- Susan Howe on Wallace Stevens and just plain old liking the guy’s poems: “The poetry of Wallace Stevens makes me happy. This is the simple truth. Pleasure springs from the sense of fluid sound patterns phonetic utterance excites in us. Beauty, harmony, and order are represented by the arrangement, and repetition, of particular words on paper. No matter how many theoretical and critical interpretations there are, in the end each new clarity of discipline and delight contains inexplicable intricacies of form and measure … I don’t often remember Stevens poems separately except for the early ones, but they all run together, the way Emerson’s essays do, into one long meditation, moving like waves, and suddenly there is one perfect portal. The quick perfection.”
- In 1987, Patricia Highsmith, then at her most misanthropic and having found a malignant tumor on her lung, paid a visit to Brooklyn, where she wrote an abortive essay for the New York Times about Green-Wood Cemetery. It never ran, perhaps because its pivotal moment finds her sticking her hand in an industrial furnace, still warm, at the crematorium. “The warmth of that retort, even though it may have come from a pilot flame, brought home death to me as none of the stone monuments above ground had,” she writes. She also likens the cemetery to a passing garbage truck: “Its apparently inexhaustible drip of squashed vegetable matter or leftover orange juice reminds me of human mortality, with its attendant ugliness, stench and inevitability.”
- Susan Cheever has looked into America’s long lust for booze, and she’s discovered a few things. First, that a drunk Nixon once claimed he’d made a great pope. And second, that the link between writers and alcohol is a fairly new one: “In the nineteenth century, writers didn’t drink. Hawthorne, Melville, Thoreau, Emerson, Longfellow. Nope. No drinkers. It’s not about the writers. It’s about the drinking culture. Some writers drink a lot, so much so that the five people who won the Nobel Prize for literature were all alcoholics [Sinclair Lewis, Eugene O’Neill, William Faulkner, Ernest Hemingway, and John Steinbeck]. I hadn’t really done the math, and then it occurred to me that, of course, it came out of Prohibition, that Prohibition made drinking that much more attractive to writers.”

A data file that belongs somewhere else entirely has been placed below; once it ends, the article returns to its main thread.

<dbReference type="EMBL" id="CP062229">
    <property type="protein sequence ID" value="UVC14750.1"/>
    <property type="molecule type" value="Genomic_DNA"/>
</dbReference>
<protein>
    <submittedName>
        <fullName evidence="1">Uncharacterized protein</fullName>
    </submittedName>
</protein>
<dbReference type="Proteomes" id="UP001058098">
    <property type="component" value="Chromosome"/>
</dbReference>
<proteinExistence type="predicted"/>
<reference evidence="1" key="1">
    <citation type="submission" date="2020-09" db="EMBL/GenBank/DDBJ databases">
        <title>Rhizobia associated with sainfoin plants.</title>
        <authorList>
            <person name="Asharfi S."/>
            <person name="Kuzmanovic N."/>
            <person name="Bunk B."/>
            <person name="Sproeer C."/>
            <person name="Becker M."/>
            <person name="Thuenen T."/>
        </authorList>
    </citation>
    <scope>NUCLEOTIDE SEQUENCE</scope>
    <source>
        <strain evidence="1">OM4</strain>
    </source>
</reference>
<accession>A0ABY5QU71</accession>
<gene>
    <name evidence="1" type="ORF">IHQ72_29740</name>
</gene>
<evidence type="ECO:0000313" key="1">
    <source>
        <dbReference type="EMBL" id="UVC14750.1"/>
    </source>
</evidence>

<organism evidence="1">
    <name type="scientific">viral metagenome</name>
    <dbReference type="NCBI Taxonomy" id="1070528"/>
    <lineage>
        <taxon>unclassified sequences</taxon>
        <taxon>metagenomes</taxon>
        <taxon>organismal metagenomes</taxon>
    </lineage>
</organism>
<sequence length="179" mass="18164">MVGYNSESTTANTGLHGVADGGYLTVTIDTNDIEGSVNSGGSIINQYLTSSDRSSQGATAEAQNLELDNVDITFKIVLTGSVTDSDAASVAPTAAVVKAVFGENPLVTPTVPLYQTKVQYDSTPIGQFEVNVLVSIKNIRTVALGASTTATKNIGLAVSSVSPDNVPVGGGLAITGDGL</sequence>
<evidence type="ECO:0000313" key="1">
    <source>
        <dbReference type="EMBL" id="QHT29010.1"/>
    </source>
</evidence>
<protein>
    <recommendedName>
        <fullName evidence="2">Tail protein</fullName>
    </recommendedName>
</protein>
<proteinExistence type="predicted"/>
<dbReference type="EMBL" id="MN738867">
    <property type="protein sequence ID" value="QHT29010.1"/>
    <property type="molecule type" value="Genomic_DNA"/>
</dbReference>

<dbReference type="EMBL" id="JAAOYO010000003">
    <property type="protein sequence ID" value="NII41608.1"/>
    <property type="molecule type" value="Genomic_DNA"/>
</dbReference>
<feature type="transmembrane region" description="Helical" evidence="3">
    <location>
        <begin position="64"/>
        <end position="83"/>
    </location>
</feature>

- Today in vintage hate-reads: a newly discovered transcript of Ayn Rand’s remarks to the 1974 graduating class at West Point finds her up to her usual tricks, i.e., disguising out-and-out bigotry behind a tissue-thin veil of “philosophy.” “Any white person who brings the elements of civilization had the right to take over this continent,” Rand said to the group of dewy-eyed officers-to-be. “It is great that some people did, and discovered here what they couldn’t do anywhere else in the world and what the Indians, if there are any racist Indians today, do not believe to this day: respect for individual rights … Racism didn’t exist in this country until the liberals brought it up.” Important words to remember the next time you spot a malleable young person reading The Fountainhead and claiming it’s just “a really good story.”